Budapest, Hungary – February 2012
Today, I will take my brand new camera and go outside. The high temperature today is -12C (10F), which is higher than it has been in many days. The deep freeze that has afflicted Russia and Ukraine for most of the winter has swooped down over most of Eastern Europe and made itself at home.
I have not left the apartment in over a week, except to go to the supermarket that’s in our building. Like every winter, my husband has fled to the South Pacific to visit his family for a few weeks. My pet rabbit is my only company. It’s a good thing that I love solitude.
I’ve read that the Danube may totally freeze over for the first time in 25 years. Icebreakers are working around the clock to prevent it. It would be a shame to miss this. And Budapest is so beautiful in the snow. I put on my warmest clothes, take a deep breath, and step outside. The noise of the outside world, no matter how subdued by the freeze, is a shock. So much motion and interaction.
When I exit the metro at Batthyány tér, which is right across from the Parliament, it’s clear that the icebreakers have succeeded. The ice is broken up into drifting floes that seem to parade in front of the magnificent building. I walk to the edge of the river and take out my camera. The wind gives me a vicious shove every few seconds. I remove my gloves and steady myself. It is so cold that the touch screen stops working and my fingers cramp. I snap a few photos using the manual controls and then walk quickly towards Margit Bridge.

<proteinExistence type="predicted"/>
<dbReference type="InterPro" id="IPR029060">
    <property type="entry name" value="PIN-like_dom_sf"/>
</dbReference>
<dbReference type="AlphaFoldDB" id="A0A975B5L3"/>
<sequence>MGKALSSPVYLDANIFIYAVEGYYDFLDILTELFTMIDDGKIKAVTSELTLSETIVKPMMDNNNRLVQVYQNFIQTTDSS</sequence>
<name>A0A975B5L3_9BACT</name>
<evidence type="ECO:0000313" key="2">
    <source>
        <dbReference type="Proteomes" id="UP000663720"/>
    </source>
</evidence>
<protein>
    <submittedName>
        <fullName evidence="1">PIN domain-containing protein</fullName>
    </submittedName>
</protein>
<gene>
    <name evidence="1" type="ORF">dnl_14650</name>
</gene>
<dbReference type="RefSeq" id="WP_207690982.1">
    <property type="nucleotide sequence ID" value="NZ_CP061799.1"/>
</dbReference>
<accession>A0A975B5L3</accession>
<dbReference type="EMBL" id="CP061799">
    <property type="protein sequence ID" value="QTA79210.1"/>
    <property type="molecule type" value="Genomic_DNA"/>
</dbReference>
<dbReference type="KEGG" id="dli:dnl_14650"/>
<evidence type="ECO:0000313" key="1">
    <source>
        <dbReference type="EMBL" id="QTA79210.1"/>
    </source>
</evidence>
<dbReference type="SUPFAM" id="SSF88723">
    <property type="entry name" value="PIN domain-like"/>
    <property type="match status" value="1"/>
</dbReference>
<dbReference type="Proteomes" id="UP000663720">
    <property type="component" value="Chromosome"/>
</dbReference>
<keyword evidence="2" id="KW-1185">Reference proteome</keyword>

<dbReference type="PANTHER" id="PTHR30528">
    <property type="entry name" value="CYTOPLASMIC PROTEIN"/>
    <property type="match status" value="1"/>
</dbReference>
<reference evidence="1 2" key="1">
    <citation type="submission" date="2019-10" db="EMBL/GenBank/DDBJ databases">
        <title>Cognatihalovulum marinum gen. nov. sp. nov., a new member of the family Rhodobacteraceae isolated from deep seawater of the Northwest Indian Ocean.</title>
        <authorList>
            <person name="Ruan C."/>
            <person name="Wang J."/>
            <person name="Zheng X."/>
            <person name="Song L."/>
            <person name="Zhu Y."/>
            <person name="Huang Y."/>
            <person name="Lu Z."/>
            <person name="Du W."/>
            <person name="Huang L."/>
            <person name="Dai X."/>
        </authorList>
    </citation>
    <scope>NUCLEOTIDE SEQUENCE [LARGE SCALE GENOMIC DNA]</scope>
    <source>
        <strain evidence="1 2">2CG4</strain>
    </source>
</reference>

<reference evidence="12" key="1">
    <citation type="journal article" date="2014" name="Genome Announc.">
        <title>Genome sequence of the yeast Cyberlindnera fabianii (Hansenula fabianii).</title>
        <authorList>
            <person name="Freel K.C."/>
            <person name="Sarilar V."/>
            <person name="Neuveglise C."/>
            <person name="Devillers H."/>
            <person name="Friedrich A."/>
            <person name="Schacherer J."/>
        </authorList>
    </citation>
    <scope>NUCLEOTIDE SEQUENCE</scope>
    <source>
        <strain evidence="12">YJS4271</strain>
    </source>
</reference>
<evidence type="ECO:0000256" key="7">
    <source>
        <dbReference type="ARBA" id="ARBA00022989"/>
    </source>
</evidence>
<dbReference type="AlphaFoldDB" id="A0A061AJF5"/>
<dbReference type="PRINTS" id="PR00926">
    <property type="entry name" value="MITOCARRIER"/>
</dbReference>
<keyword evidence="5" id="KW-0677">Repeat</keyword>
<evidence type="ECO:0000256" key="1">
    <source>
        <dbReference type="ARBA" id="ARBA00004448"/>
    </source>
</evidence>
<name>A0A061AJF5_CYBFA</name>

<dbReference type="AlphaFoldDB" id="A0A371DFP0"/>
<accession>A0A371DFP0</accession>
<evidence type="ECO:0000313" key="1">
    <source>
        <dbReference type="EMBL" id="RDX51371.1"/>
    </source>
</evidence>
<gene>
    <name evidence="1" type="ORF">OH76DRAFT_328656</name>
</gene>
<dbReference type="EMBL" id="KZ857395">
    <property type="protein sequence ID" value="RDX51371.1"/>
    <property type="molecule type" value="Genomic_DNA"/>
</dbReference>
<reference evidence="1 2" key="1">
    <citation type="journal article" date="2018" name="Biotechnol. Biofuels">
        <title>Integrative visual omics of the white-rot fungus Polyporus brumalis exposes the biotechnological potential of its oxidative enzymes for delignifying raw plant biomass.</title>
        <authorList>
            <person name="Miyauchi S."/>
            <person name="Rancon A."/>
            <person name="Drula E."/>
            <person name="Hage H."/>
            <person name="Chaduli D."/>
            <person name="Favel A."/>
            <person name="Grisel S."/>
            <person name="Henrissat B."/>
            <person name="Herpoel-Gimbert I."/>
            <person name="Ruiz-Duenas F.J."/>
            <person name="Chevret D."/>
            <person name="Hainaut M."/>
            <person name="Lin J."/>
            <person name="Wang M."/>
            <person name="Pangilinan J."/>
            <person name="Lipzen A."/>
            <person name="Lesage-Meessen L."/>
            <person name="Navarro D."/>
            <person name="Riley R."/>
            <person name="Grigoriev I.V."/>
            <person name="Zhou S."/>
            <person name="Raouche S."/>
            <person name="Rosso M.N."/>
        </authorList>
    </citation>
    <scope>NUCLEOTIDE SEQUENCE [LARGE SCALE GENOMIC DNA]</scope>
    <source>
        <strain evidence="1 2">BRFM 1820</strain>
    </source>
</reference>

I breathe deeply as I walk. It feels like my lungs are crystallizing. The cold seeps into my legs. My neck and upper back tense up. The pressure in my sinuses intensifies. It feels like my eyeballs are going to pop out of my skull. I stand at the top of the bridge and look down at the floes as they pirouette under the bridge. They make soft groaning noises as they collide. Two people walk along the banks on Margit Sziget. I consider walking down to the island to take advantage of the lack of people. The photos would be stunning.
A sharp pain moves through my head, and my vision blurs. There is no one to call if I get dizzy. I’ve got enough photos for today. I turn and make my way towards the tram stop.